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Good morning everyone! It’s Wednesday and the weekend is almost here! Today’s post is a little late because I had a hectic night last night. I had just curled up in bed and I was starting to doze off and everything when my cats suddenly went crazy. The room was pitch black and all I could hear was them running about and jumping everywhere. Next thing I know, three cats jumped in the bed, straight over me and just start attacking the walls.

I was not impressed. All I wanted to do was sleep and I couldn’t. Not with the racket they were making. So I felt around for my phone and turned on the torch to figure out exactly what they were chasing and found a grasshopper had found its way into my room and was jumping about. I freaked out. No lie. I was huddled under my sheet for like five to ten minutes hoping and praying that the cats would catch and kill it. But no. Instead they were batting at it and letting it jump away and then running after it. After a while I was just like no. This. Cannot. Be. Happening. I needed sleep. I did not need some grasshopper jumping all over me. So when they chased it in a corner, I made a break for it. There was no way I was sleeping in there last night.

So some of you are probably wondering when I’m going to get to the writing exercise bit. Well there is no writing exercise. More like a writing discussion and this is it. No, we’re not discussing the fact that I’m irrational at best. What I want to talk about is the narrating voice. Or what I call the author’s voice in my reviews.

Basically, a story takes on a sort a rhythm, a pattern if you will, that’s quite similar to a person’s pattern of speech. Haven’t you ever noticed those patterns? Have you ever received a text message or email from someone and found that as you read it, it was like you could hear their voice saying the words as you read? Or have you ever been able to identify someone by the particular words they say, or the speed at which they speak, or the little speech quirks they have?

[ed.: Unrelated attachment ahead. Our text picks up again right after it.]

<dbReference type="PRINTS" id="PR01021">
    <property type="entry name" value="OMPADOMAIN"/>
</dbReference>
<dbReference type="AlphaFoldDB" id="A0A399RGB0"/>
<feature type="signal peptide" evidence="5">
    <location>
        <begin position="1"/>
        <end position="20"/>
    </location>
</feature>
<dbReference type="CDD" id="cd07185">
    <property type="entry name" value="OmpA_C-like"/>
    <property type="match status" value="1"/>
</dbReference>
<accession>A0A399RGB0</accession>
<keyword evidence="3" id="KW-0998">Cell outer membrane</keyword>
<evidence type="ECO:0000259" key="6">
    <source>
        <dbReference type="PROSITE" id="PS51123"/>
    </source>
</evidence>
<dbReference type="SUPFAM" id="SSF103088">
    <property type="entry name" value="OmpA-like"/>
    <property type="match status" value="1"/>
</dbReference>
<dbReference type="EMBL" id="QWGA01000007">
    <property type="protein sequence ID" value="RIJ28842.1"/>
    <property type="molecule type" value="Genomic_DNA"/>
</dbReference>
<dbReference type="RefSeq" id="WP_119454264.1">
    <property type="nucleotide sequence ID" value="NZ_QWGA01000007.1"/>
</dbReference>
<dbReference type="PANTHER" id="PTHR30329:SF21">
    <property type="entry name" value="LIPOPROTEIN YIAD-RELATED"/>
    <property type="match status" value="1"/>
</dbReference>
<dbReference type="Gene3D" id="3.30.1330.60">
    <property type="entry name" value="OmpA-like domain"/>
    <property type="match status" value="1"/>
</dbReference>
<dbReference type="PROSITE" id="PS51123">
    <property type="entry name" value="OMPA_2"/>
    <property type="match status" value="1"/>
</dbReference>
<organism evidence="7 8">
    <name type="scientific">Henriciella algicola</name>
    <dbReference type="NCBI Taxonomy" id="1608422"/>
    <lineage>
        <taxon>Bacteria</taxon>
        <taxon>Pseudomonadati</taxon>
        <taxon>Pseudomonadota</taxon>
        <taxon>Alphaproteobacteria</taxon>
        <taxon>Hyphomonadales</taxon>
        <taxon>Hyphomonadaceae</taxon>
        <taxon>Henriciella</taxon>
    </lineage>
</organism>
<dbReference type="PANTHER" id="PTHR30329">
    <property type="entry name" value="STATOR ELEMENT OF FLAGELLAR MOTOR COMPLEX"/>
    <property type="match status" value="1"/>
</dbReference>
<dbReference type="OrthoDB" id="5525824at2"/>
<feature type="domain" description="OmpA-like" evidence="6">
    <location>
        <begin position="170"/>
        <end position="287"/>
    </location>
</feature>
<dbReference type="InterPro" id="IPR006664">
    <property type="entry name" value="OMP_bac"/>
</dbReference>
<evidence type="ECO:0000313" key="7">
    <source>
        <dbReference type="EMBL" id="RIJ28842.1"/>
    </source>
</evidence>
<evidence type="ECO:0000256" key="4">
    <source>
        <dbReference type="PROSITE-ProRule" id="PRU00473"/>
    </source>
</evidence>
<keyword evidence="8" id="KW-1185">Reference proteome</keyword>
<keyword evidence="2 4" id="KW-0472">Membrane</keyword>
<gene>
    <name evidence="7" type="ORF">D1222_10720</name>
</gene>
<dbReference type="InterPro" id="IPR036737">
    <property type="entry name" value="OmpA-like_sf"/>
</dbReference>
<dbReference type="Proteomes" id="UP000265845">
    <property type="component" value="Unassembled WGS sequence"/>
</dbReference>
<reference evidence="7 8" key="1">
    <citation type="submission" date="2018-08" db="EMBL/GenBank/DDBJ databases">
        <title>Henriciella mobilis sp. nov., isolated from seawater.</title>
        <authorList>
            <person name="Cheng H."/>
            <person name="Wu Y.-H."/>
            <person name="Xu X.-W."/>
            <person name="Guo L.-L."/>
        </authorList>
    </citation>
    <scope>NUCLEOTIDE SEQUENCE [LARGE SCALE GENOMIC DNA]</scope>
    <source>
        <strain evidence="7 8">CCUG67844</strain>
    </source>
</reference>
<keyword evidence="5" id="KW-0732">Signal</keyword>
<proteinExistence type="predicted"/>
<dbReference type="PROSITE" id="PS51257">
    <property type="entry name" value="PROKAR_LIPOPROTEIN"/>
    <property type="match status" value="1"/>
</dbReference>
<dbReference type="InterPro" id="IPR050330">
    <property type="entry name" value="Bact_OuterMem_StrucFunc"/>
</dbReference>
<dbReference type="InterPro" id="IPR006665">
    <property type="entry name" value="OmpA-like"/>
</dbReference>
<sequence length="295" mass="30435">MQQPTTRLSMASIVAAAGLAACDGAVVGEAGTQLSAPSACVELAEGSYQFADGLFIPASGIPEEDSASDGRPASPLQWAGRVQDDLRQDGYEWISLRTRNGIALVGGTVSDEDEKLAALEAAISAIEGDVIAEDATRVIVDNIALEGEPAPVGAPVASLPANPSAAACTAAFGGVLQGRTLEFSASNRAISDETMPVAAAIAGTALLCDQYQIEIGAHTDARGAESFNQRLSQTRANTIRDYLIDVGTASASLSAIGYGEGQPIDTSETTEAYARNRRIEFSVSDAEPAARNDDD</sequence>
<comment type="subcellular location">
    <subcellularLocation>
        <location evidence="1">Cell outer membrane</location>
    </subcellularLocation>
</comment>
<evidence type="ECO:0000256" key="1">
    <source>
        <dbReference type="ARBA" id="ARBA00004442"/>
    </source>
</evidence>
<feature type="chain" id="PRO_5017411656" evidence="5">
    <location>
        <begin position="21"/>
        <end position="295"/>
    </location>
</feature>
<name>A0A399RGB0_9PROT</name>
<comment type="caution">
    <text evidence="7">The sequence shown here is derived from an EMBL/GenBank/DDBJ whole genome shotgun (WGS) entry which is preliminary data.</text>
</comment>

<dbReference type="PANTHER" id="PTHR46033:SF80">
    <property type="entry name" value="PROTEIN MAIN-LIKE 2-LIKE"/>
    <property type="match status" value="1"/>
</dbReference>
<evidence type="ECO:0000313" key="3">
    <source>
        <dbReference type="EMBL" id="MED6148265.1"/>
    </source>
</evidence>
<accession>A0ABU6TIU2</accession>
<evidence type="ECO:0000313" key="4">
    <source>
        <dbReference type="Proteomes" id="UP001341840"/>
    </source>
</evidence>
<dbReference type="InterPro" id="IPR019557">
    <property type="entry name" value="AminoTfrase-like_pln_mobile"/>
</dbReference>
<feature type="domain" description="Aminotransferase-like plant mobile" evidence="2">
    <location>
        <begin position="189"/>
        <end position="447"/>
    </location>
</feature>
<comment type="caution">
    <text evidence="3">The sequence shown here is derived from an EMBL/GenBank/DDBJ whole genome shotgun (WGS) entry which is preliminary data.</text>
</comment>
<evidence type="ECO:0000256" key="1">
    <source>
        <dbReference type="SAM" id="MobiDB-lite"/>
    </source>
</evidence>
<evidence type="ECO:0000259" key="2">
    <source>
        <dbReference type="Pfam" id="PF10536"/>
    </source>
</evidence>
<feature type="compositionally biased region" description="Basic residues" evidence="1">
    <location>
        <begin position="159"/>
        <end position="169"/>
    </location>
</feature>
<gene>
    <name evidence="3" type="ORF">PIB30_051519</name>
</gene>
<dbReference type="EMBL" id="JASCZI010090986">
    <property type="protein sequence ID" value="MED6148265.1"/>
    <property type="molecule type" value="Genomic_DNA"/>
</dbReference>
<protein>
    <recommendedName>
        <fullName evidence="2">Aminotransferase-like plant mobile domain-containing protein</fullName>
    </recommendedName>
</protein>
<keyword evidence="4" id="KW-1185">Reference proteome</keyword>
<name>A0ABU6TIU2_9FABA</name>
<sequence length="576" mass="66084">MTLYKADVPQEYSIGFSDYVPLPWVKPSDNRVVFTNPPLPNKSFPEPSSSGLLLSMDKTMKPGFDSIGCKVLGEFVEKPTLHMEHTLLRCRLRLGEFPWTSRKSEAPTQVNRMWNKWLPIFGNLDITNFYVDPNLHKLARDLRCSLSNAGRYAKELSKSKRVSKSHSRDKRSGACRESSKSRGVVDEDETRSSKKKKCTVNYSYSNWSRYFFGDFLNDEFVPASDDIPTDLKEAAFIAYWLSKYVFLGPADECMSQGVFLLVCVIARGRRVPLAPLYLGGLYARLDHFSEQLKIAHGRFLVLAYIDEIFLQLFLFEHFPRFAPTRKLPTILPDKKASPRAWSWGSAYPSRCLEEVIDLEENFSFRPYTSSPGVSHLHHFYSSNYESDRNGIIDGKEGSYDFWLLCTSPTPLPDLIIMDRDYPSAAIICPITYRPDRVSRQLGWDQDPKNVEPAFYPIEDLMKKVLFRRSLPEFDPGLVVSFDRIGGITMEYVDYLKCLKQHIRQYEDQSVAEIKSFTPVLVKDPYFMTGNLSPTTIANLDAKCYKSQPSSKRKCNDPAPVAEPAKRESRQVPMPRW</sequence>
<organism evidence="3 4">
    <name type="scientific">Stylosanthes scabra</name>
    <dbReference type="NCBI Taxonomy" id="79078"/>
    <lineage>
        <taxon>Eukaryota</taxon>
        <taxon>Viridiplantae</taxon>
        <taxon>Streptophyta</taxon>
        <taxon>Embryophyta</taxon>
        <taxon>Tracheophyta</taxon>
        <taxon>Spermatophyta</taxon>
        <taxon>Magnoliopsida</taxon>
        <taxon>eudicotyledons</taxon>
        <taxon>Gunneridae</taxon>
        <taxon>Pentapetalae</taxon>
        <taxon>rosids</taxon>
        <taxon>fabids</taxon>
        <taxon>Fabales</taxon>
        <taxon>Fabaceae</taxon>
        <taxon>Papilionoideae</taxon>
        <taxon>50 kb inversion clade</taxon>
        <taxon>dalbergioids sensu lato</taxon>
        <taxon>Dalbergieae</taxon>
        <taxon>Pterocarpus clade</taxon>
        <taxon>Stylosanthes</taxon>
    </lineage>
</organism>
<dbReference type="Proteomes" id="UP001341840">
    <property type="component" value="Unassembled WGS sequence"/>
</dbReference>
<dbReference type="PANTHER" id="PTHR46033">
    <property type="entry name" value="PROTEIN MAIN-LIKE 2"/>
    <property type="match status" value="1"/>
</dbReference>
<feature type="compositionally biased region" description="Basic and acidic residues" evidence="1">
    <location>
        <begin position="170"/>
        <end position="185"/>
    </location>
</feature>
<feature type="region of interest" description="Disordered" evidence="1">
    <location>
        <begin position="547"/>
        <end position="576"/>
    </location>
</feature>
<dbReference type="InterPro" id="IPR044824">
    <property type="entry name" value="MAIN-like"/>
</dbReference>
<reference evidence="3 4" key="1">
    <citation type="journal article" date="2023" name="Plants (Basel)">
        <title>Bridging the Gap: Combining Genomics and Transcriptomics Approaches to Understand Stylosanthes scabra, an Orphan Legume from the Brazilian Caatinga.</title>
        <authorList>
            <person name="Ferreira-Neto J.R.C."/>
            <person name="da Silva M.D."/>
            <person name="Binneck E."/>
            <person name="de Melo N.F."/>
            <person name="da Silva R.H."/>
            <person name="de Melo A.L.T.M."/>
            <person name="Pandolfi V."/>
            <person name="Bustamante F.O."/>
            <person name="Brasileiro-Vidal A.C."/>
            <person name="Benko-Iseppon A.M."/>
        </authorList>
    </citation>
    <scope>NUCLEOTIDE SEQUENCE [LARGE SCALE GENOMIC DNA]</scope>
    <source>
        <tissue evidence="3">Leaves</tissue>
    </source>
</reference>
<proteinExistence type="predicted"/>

Stories are no different. In my book reviews, when I speak about the author’s voice, especially when they’ve used the first person POV, the way that author writes can give you a feel for the protagonist, it gives you an indication of how they think and respond, and gives you something to relate to. Their voice also sets the tone for the book, it triggers emotional responses, and most of all it adds some sort of appeal.

Let’s look back at my first two paragraphs. Reading it, didn’t you get a feel for me as a person? Honestly, I know you’ve might’ve gotten used to the way I talk/ write over the last couple weeks but still, looking at this, couldn’t you just hear me (or at least the voice you think I have) telling you this story? Didn’t you get a feeling of curiousity, just as I did as to what these cats were chasing? Did you laugh or roll your eyes when I started going on about the grasshoppers? Did you empathise with me because, as much as you’re not scared of bugs, you wouldn’t want them crawling all over you while you slept either? Did you notice that little device I used in the second paragraph, where I said: “This. Cannot. Be. Happening.”? It might be annoying when it’s used in actual books but I know I do talk like this. Little things like this make all the difference in bringing characters and a story to life.

We can go further. Certain stories, like some chick lit are very invested in making sure you’re right inside the main character’s head and so that by the end you’re know them better than you know some friends. They use shorter sentences, sometimes the characters ramble on. Everything is done to make you feel like the character is talking directly to you. That they could be standing in front of you. In other books, this is not the case. You’re not inside the character’s head; you have to get an idea of who they are from their dialogue and their actions. Sometimes the amount of description, the ratio of showing to telling, they all affect the tone of the story. We’re all familiar with the concept of the heavy read and the light read, or the book that you can fly through and a book that you have to think over every word. This week’s challenge to you? Get a book. No, get two. And look through them. Take a note of how they’re written, look at the similarities and differences. Try to actively think about how the words flow and how that affects the way you relate to the story.

Have a good day everyone!

K, the Popinjay.

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